Home Insight - Property Value and Home Price Check
Kitchens: Remodeling the Heart of Your Home
Written by: Lankarge/Nahorney for HomeInsight

Fifty years ago, kitchens were the heart of every home. Today, the appliances may be high-tech and the fixtures sleek and shiny, but the old-fashion sentiment is returning. Now more than ever, kitchens are the gathering place for the whole family. Decorated warmly, they invite you in and keep you cozy as you share the events of your day.

But unlike 50 years ago, the cost of renovating the heart of your home now averages $15,000 to more than $40,000. And what does that buy for you? A $15,000 kitchen will include low- to mid-range cabinets, a laminate counter, and perhaps a new floor. Move into the $40,000 range and the cabinets are hardwood; the counters are granite; the floor and backsplash are tile; and the controls for the overhead and under-cabinet lighting may look like the control panel of a 747. But is it worth spending all that money if all the other kitchens in your neighborhood are more middle-of-the-road?

Market Information

If you're concerned with recouping the cost of your kitchen remodel, you will want to consult with a real estate agent who can provide you with local market information. You may find that your home is already in the upper end of values in your neighborhood, so you'll likely have a lower return on your home improvement than if you owned the home worth the least in your neighborhood. See Home Over-Improvement Can Lead to Market Under-Performance.

Before embarking on a major home improvement like a kitchen remodel, be sure it makes more sense to renovate than to move to a home that already has a new kitchen, and perhaps other amenities that you desire but that your current home lacks. Read Remodel or Move: Does It Make More Sense to Stay or Go?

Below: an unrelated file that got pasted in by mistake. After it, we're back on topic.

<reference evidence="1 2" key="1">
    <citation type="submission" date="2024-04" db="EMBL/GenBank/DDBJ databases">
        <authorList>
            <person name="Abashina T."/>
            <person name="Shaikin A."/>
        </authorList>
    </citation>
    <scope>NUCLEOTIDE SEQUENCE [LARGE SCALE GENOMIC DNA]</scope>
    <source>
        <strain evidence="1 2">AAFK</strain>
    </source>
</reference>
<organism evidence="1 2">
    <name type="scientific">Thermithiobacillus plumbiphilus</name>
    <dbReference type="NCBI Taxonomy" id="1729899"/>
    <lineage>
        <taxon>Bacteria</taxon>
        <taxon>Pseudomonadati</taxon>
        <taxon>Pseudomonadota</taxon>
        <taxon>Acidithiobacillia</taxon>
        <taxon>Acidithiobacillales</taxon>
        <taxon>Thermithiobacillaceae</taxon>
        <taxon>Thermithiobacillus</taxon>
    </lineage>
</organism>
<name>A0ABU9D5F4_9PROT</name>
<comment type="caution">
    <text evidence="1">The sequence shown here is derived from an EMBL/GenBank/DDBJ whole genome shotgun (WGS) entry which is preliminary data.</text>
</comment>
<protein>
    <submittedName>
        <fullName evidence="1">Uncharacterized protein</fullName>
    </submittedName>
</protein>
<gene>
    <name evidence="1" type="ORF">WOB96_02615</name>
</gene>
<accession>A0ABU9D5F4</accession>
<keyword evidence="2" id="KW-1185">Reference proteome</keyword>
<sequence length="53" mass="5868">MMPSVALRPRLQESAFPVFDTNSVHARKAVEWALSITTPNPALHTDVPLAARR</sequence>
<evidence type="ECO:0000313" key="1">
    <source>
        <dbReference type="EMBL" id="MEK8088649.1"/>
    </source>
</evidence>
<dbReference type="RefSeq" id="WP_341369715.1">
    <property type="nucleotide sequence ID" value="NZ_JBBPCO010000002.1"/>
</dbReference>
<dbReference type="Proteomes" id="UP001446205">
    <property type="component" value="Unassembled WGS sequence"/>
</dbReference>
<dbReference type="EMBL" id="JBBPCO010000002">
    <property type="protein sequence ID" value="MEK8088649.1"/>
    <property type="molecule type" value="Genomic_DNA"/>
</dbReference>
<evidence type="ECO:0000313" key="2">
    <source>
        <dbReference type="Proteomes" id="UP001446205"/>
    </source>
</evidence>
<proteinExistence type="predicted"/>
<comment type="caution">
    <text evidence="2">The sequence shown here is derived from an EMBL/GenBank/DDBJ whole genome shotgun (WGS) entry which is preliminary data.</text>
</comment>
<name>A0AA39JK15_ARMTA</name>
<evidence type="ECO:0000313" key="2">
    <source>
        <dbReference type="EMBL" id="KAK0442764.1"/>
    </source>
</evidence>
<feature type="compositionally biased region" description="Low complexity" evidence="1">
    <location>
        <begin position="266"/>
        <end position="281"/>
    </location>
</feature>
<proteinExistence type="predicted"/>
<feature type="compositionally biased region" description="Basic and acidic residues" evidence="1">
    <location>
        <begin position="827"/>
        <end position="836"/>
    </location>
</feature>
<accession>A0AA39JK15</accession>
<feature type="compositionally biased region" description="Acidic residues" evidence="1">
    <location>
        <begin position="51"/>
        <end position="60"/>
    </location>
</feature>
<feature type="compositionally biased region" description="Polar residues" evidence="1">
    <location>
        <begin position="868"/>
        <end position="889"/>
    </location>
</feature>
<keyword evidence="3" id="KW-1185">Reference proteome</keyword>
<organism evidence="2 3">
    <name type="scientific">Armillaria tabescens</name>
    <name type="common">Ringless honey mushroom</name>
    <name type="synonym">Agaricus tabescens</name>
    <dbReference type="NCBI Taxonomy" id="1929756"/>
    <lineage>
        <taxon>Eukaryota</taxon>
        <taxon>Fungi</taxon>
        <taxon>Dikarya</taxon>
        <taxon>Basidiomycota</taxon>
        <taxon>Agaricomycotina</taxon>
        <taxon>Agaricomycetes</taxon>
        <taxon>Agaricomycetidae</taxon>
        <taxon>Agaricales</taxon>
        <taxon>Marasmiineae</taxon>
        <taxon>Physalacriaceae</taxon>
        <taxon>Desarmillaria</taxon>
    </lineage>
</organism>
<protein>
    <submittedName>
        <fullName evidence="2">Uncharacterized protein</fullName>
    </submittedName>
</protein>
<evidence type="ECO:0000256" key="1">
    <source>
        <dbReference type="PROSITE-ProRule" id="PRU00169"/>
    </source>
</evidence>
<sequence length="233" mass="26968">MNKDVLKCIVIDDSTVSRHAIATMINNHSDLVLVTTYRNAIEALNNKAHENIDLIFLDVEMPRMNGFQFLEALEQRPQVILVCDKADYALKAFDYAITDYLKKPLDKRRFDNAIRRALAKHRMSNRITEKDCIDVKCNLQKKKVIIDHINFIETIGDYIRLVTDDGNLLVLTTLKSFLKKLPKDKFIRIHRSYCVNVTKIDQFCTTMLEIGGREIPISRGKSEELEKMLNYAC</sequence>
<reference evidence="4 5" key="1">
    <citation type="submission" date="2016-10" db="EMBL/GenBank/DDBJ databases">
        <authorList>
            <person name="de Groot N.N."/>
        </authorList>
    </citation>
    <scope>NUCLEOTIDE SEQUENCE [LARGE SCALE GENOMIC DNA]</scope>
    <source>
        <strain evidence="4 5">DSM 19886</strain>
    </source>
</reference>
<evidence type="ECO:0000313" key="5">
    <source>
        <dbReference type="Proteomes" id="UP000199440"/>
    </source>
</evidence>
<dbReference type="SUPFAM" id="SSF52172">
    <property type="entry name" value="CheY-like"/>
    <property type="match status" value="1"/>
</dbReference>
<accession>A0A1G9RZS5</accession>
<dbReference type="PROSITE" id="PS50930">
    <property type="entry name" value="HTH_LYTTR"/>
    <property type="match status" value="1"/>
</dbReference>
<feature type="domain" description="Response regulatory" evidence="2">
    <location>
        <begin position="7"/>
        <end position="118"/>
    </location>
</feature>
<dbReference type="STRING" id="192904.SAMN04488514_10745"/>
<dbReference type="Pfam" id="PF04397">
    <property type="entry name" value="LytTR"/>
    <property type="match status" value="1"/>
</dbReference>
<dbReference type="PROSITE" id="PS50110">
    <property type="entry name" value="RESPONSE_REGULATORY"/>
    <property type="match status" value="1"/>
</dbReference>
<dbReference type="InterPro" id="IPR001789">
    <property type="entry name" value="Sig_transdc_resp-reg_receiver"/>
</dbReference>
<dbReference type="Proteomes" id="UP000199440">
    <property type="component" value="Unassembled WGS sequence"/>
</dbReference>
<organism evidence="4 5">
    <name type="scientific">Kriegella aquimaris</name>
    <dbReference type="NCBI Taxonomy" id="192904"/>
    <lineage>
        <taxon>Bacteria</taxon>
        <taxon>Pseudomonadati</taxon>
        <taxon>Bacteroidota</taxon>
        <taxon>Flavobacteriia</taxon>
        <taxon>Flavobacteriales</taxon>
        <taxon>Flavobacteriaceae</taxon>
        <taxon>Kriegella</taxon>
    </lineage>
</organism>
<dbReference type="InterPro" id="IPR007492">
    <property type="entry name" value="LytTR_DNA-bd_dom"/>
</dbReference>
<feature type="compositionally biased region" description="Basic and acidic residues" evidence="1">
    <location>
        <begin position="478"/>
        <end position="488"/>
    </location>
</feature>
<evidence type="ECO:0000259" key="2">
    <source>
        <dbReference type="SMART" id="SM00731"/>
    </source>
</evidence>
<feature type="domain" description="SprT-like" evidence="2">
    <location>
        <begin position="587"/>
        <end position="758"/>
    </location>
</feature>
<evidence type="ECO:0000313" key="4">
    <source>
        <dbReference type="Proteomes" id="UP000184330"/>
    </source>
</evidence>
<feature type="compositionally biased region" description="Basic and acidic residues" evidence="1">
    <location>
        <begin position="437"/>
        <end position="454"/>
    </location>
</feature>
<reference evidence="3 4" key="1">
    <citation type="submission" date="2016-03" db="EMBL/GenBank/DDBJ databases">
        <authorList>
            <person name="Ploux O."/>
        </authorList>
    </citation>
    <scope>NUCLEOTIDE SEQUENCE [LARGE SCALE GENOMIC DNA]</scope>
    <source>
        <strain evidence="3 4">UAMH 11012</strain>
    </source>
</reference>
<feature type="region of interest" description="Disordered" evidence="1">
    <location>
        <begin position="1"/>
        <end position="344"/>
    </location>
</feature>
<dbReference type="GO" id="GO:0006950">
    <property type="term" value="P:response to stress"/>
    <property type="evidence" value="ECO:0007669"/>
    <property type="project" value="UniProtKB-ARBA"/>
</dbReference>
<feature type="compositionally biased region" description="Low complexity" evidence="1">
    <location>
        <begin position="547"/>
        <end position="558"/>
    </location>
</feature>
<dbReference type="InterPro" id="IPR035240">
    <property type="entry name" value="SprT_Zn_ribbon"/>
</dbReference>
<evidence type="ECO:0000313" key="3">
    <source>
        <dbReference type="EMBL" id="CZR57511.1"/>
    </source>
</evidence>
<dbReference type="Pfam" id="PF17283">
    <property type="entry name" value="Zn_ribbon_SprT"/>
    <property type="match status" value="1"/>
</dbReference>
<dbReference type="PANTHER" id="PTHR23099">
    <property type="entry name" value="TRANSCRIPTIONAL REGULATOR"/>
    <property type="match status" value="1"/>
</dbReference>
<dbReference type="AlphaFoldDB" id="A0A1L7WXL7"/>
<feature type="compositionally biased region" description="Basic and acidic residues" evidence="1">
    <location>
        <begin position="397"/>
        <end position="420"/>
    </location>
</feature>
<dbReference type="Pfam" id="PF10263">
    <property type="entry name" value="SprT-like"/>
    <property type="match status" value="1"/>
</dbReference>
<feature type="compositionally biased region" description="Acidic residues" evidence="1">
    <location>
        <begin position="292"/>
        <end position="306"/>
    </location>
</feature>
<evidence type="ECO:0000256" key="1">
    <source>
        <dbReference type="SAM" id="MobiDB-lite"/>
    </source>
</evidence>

Remodeling a kitchen is stressful. It will probably take you a month or more to complete. During that time, you'll need to relocate your kitchen - perhaps to your dining room. That means your refrigerator and perhaps a stove, microwave, your pots and pans, and all of your food. It will be messy. Ripping old cabinets off of the wall, cutting holes in the ceiling, and preparing the floor will make the rest of your home dusty, even if the kitchen is sealed off.

Remodeling a kitchen is best done when the weather is moderate, so your living space expands to include your yard and what may become your best friend during the process - your gas grill. Your other new best friend will most likely be the pizza delivery person.

Contractor Questions

Ask your friends, relatives, and neighbors if their contractor:

  • Completed the job on time.
  • Finish the job on time and on budget.
  • Kept regular, reasonable hours.
  • Was a professional they would hire again without hesitation?

    When you meet with a contractor. make sure you ask:

  • How long have you been in business?
  • Does your company carry Workers' Compensation and liability insurance?
  • How many projects like mine have you completed in the past year?
  • What percentage of your business is repeat or referral business?


The last question is very important. Quality contractors work nearly exclusively through repeat and referral business. A contractor who puts up his sign in one neighborhood and completes quality work will often find that he can stay in the neighborhood for an extended period of time through referrals.
Hiring a Contractor